After giving a thumbs up to his supporters in the witness room, Jemaine Cannon was executed Thursday, the ninth person Oklahoma has executed since it resumed use of the death penalty in 2021.
Cannon’s last words were: “I confess with my mouth and believe in my heart that God raised Jesus from the dead, therefore I am saved,” witnesses said after the execution.
Cannon, 51, was executed for the 1995 murder of Sharonda White Clark, a 20-year-old mother of two. Cannon stabbed Clark to death in her home in Tulsa. Clark was found dead about three weeks after Cannon escaped from prison, where he was serving a 15-year sentence for the violent beating in 1990 of an 18-year-old woman.
Cannon’s last-minute appeal was denied late Wednesday by the United States 10th Circuit Court of Appeals. His time of death was 10:13 a.m. Oklahoma Department of Corrections Director Steven Harpe said Cannon was “talkative about his faith” prior to being put to death and that DOC staff “didn’t encounter any issues” with his execution.
Clark was stabbed three times in the neck, slicing through her carotid artery and jugular vein. Authorities said it was clear she died in a “violent struggle.” Cannon’s attorneys argued during his trial that he killed Clark in self defense, saying he “blindly” swung a knife at her in order to protect himself.
At his trial, Cannon’s attorneys said he’d been abused as a child, which led to his propensity for violence against women. Jurors had the option of sentencing Cannon either to death or to life without parole, records show, and unanimously chose the death penalty.
The Oklahoma Pardon and Parole Board denied Cannon clemency by a 3-2 vote in June. During the hearing, one of Clark’s daughters asked for an end “to the foolery and pity” of Cannon asking for mercy, “as mercy was never given to my mother before her life was taken from her.”
After the execution, Oklahoma Attorney General Gentner Drummond said in a statement “justice was finally served.”
“My hope is that today’s action can bring some measure of peace for Sharonda’s two daughters, as well as her other family members and friends who loved her,” Drummond said.
Yeh-Shen White, Clark’s daughter, spoke after the execution, saying “it’s finally done.”
“I do think justice was rendered,” she said. “It was what was necessary. In my opinion he died in a very favorable way that many people in good health would choose to die if they could … unfortunately my mom didn’t get that opportunity.”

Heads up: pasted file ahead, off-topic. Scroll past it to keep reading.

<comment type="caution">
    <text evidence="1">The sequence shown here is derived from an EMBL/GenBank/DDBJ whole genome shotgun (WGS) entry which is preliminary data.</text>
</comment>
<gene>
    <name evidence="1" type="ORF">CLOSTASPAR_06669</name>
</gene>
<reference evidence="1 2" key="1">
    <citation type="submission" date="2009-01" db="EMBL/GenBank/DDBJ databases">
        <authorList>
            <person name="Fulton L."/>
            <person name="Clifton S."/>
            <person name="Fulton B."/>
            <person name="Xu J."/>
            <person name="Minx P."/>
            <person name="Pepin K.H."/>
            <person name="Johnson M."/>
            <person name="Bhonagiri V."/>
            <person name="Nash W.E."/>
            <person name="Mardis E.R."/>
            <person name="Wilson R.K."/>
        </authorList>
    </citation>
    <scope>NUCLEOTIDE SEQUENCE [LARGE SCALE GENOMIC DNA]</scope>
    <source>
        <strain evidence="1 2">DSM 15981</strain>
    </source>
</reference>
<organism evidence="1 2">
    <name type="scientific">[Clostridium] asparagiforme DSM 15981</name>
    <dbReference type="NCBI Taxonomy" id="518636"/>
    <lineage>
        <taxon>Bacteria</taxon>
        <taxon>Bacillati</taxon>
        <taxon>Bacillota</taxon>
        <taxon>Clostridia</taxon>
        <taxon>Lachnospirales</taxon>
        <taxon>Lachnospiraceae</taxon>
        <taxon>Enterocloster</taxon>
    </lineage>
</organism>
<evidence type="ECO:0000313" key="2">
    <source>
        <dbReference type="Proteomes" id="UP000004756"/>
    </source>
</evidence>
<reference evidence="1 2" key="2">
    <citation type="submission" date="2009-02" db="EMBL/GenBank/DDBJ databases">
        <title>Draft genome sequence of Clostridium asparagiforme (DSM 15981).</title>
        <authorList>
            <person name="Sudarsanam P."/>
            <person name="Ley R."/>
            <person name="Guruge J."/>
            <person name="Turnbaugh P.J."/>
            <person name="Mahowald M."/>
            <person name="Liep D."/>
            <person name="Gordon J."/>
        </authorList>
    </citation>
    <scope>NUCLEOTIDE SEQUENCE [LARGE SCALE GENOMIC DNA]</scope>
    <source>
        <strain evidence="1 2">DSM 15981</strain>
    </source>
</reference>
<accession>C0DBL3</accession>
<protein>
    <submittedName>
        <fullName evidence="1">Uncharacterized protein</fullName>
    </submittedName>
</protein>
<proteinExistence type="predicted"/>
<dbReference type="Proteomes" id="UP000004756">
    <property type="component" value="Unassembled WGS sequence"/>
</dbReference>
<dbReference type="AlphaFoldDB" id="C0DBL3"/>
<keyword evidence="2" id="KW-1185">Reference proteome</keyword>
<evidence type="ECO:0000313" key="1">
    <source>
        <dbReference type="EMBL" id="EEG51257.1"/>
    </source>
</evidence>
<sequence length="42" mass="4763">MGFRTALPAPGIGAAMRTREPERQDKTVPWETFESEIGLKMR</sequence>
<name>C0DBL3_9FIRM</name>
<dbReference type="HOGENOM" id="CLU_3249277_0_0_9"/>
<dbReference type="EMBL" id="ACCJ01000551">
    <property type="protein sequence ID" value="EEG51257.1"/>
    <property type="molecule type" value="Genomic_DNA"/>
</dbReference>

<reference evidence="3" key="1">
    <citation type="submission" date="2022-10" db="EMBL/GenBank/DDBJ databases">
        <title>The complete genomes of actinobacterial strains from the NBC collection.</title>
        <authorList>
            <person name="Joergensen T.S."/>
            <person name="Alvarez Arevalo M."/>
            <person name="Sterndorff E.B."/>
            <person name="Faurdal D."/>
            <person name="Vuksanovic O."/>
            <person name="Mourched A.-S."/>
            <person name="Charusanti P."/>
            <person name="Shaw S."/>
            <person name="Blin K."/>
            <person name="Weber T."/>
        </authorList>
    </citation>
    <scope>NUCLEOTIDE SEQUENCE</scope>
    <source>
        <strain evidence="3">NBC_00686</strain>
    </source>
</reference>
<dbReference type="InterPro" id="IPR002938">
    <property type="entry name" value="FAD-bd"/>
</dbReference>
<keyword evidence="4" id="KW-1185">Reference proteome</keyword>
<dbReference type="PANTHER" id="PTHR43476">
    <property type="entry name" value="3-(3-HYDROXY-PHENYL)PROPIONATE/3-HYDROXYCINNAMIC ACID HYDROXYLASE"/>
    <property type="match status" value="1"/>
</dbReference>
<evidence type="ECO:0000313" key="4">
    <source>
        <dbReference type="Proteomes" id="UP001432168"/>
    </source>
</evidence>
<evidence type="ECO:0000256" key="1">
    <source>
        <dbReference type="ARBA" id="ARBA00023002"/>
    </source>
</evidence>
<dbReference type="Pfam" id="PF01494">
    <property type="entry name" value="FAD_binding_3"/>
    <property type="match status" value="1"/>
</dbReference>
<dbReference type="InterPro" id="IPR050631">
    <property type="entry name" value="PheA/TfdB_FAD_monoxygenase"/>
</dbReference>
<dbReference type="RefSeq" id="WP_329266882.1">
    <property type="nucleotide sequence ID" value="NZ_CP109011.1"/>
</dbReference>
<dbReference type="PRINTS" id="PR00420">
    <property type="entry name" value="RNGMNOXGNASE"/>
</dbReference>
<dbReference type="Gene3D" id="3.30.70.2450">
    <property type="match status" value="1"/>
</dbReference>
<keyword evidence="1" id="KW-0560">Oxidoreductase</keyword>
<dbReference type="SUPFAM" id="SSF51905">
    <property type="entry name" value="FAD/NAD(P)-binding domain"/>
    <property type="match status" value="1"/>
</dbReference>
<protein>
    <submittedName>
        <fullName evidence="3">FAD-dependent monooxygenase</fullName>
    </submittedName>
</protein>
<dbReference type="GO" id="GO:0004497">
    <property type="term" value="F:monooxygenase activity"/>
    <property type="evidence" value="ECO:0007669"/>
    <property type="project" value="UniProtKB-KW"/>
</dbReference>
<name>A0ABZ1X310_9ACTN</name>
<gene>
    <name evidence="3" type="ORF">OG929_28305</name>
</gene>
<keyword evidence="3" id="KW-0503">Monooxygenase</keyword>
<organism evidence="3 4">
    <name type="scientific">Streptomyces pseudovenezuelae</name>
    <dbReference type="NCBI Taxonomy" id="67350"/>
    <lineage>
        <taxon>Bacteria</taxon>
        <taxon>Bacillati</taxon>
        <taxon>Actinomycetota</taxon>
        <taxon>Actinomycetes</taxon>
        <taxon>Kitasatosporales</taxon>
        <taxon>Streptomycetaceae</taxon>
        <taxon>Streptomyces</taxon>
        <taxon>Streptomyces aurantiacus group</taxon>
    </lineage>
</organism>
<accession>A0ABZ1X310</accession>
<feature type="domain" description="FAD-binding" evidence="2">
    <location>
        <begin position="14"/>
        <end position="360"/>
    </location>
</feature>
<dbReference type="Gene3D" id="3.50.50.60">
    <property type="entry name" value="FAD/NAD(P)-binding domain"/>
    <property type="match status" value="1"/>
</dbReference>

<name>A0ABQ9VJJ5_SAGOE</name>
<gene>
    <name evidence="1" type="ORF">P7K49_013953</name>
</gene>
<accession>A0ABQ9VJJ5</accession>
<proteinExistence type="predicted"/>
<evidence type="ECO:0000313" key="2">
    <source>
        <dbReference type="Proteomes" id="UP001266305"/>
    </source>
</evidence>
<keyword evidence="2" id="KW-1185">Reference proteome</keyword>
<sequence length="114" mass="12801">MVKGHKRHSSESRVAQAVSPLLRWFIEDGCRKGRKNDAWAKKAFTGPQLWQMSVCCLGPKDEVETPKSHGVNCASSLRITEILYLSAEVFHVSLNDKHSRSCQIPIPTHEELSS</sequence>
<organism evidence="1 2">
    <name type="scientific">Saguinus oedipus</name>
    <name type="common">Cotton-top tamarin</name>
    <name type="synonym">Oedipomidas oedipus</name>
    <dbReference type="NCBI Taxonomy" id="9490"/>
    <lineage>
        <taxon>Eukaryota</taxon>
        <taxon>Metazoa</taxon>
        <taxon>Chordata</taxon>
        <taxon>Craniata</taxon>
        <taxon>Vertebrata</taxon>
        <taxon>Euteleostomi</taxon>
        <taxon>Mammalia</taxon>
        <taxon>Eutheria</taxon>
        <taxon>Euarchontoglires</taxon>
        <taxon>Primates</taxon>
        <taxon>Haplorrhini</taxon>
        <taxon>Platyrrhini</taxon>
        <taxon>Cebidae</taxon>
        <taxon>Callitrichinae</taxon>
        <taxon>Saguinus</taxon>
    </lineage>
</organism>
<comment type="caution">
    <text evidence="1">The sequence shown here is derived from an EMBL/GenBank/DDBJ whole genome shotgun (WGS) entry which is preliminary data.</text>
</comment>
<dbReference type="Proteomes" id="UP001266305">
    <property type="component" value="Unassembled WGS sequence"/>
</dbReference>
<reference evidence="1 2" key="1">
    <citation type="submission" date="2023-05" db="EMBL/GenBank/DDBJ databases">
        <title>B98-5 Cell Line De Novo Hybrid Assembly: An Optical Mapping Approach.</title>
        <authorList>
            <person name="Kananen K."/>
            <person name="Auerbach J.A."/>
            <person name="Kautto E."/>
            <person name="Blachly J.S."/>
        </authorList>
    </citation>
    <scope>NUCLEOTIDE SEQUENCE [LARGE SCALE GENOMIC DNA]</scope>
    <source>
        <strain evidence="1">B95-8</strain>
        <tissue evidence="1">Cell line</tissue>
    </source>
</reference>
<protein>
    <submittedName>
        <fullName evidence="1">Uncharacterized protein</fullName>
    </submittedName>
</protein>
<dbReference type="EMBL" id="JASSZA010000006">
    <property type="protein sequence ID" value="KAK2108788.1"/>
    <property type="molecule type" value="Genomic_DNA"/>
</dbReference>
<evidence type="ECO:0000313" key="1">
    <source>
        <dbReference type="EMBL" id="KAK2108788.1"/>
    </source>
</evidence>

White, smiling, thanked DOC, the AG’s office and Tulsa Police for their support over the years. In attendance during the execution were Drummond and former Tulsa County District Attorney Tim Harris, who prosecuted Cannon.
Asked if she was surprised Cannon did not choose to express remorse in his last words, White said no.
“He hasn’t shown any remorse in 28 years. Not at one point in time has he offered a sincere apology to the family or repenting … so I didn’t expect it,” she said. “His last words were selfish, that’s who he’s been the entire time.”
The Oklahoma Coalition Against the Death Penalty issued a statement Thursday, calling Cannon’s execution “cruel.”
“Jemaine Cannon was nearly blind and nearly deaf and was likely to die in less than a year of an auto-immune disease,” the release stated. “Executing a sick and dying man is not justice, it is cruelty.”
Cannon was the second person executed in Oklahoma in 2023 and the ninth since the state resumed use of the death penalty in 2021. Oklahoma had originally planned to conduct 11 executions in 2023, but Attorney General Gentner Drummond, elected last year, asked the courts to slow the pace of state-sponsored killings, and only two executions remain on the schedule this year.
Anthony Sanchez, 44, is set to be put to death Sept. 21 for the murder of 21-year-old Juli Busken, a University of Oklahoma dance student, in 1996. Sanchez has announced he plans to skip his clemency hearing and instead will rely on the courts to remove him from death row, where he’s been since 2006.
Phillip Hancock, 59, is scheduled to die Nov. 30 for the 2001 killings of Robert Jett Jr. and James Lynch. Hancock has been on death row for 19 years.